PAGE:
Introduction to Latch Logic
The Latch/Unlatch instructions are retentive. This means that once the latch instructions goes true, the bit remains ON. Even when the instruction goes false, the bit will still remain a 1 until we unlatch the bit. Also, if we take the processor to program mode, or it looses power, the bit will still remain on. For this reason, it’s not recommended to use the latch instruction on prime movers such as a motor or solenoid.
The latch instruction can be used to represent the fact that the equipment has reached a certain state in a cycle. This way, when the processor comes back up, it will “remember” in what state it left off. The latch is also used for warning or alarm indicators, so the bit will remain latched until the operator clears the latch (unlatching the bit).
You will find the Latch and Unlatch instruction on the Instruction toolbar. Notice the last two instructions on the favorites tab (by default). You will also find these instructions on the BIT tab of the Instruction toolbar.
Here, we have our two rungs of logic:
When you press button, 0, Light 0 will be energized. Notice the way that both the latch and the unlatch instructions are intensified when light.0 changes to the value of 1. This reflects the state of the bit on both the latch and the unlatch instruction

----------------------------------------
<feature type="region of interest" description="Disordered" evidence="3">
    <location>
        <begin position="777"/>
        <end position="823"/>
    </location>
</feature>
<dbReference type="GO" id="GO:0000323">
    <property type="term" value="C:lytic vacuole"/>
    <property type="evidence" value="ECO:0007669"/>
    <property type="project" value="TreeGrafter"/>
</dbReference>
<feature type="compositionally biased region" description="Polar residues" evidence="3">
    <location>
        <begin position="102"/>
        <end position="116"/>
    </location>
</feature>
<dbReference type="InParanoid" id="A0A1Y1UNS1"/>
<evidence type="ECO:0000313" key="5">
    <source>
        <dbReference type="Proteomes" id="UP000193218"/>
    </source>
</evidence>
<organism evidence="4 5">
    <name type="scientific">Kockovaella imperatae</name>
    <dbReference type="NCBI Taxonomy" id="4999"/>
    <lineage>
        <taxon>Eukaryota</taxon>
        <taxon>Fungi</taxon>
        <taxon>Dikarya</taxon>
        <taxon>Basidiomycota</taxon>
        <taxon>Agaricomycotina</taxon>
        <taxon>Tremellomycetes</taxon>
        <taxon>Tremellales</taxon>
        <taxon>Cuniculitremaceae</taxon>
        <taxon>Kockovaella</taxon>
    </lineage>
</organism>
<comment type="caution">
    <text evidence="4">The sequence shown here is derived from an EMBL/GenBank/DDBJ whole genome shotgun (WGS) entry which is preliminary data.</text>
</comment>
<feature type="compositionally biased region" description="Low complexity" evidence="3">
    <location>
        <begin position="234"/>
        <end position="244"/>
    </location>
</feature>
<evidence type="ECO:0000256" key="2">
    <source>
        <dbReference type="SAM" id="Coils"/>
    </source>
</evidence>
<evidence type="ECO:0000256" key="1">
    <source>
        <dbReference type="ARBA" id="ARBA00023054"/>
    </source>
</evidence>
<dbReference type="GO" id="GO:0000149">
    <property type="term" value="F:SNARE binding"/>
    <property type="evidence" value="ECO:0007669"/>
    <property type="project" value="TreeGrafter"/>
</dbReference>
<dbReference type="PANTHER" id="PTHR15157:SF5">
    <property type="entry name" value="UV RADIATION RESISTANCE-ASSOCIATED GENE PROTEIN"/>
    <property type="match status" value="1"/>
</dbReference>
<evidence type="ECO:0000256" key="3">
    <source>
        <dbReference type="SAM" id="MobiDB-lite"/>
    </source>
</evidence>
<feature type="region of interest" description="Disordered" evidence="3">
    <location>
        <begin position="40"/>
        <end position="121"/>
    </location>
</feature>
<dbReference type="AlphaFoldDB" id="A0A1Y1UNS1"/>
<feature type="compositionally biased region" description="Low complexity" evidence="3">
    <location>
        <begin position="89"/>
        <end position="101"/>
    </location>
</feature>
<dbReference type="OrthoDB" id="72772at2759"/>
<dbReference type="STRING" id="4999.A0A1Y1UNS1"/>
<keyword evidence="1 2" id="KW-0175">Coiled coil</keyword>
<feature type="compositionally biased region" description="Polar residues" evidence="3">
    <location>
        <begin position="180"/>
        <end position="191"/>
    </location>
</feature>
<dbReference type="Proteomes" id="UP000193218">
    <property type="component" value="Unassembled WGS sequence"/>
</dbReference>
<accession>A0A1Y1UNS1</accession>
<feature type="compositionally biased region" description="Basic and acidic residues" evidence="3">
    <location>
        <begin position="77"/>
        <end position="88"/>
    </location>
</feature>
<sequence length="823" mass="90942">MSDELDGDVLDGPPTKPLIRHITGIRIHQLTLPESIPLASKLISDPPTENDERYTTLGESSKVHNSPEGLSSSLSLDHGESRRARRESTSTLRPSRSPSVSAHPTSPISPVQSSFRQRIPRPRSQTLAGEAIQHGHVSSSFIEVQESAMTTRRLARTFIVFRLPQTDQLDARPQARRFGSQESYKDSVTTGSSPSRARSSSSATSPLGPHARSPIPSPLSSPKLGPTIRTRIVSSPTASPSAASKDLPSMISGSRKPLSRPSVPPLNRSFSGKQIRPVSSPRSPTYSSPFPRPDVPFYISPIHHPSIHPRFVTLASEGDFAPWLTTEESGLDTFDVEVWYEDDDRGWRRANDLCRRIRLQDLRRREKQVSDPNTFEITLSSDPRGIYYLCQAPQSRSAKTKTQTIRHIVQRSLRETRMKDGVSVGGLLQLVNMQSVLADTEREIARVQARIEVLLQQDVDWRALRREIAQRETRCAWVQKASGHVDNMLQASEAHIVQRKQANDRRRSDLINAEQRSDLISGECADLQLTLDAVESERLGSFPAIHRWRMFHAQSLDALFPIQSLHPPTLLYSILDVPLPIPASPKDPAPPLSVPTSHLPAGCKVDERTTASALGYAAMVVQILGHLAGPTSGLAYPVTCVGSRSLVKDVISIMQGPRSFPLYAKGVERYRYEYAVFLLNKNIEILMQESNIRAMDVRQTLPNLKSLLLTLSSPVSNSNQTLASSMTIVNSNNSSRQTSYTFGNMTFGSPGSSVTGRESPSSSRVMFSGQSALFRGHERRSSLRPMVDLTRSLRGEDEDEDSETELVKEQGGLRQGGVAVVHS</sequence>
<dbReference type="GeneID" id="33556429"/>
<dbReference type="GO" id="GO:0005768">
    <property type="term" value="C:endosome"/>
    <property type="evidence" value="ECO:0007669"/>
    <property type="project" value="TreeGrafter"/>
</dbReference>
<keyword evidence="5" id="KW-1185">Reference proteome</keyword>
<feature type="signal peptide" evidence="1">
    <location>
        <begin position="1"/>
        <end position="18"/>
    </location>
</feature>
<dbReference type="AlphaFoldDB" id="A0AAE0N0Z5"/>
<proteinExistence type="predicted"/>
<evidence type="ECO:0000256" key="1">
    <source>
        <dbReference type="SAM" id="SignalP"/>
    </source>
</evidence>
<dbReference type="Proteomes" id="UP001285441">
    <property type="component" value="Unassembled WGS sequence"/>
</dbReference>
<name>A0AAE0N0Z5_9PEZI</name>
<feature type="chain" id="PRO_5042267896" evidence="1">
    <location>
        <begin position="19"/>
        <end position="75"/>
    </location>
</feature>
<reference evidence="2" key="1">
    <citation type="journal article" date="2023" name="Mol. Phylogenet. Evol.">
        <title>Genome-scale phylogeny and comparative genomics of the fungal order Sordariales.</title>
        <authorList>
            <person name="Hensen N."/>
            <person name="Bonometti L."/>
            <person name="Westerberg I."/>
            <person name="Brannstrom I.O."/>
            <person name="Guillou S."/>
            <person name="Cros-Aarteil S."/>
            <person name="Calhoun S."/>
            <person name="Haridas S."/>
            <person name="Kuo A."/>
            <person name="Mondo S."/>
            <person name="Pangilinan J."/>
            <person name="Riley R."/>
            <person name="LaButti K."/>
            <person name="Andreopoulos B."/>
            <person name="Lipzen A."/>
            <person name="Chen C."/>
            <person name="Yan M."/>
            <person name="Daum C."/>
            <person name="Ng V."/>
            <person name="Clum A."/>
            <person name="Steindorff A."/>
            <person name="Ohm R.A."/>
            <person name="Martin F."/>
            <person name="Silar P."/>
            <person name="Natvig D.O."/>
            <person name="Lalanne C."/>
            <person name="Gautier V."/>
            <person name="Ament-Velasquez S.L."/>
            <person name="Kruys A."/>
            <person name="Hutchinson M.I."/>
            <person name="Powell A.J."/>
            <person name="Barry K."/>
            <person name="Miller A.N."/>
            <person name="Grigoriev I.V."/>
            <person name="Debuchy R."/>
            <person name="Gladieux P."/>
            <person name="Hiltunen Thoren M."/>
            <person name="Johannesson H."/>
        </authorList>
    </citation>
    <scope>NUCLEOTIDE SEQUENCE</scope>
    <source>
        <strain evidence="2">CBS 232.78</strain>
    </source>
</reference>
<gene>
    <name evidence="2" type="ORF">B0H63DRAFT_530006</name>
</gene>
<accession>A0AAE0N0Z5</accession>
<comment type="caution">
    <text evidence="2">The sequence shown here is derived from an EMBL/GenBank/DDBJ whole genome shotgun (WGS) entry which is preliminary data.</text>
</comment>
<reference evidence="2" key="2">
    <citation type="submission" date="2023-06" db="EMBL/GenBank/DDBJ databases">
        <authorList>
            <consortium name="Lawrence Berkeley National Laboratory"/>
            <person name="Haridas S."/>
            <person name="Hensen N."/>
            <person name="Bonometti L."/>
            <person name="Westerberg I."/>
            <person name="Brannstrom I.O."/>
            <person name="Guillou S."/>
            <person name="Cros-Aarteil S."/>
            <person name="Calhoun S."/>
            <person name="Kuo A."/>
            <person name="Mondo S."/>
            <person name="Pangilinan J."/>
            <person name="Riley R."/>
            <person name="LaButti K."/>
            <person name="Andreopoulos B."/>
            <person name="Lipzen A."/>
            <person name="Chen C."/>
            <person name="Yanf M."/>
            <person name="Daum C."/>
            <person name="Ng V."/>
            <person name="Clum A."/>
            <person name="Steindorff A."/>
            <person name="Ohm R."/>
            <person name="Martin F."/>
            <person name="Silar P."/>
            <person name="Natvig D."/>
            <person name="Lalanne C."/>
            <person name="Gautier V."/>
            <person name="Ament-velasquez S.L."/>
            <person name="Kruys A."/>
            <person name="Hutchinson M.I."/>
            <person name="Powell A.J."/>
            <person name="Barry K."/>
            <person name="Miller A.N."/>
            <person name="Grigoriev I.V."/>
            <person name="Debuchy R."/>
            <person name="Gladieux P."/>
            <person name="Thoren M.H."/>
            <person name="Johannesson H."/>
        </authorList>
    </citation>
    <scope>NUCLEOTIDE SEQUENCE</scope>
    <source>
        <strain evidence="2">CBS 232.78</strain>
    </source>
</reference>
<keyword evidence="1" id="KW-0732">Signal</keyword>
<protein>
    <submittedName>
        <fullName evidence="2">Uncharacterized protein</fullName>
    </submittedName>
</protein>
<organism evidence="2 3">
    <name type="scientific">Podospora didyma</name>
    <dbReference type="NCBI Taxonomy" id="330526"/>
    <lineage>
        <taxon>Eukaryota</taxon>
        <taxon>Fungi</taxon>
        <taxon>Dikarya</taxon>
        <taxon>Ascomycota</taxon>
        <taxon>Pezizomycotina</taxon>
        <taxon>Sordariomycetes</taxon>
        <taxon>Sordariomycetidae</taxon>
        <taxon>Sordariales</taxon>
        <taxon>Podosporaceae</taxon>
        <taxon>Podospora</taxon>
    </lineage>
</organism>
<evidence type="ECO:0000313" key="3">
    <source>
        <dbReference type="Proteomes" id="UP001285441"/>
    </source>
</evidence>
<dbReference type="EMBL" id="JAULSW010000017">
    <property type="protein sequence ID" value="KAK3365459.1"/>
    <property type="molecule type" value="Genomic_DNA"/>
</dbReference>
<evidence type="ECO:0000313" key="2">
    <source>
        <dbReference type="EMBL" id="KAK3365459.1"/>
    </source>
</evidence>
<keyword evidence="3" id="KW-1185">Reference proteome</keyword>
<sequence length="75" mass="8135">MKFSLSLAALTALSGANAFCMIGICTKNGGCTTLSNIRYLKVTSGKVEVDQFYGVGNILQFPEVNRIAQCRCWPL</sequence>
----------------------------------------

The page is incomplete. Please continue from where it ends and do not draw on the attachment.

Next, notice what happens when we let go of button.0. Light.0 still remains energized, even though the line of logic is false.
Now we’ll press button1. This will unlatch our bit. You will notice that when we have continuity to the unlatch instruction, the bit shuts off.
If both the latch and unlatch are made at the same time, usually the unlatch will win. This is because your processor reads logic just like you read a book… Left to right, top to bottom. Due to the asynchronous scan of the ControlLogix though, it’s not impossible that the output could energize for a split second if both the latch and unlatch are true at the same time.
For other posts, visit the ControlLogix category page.
— Ricky Bryce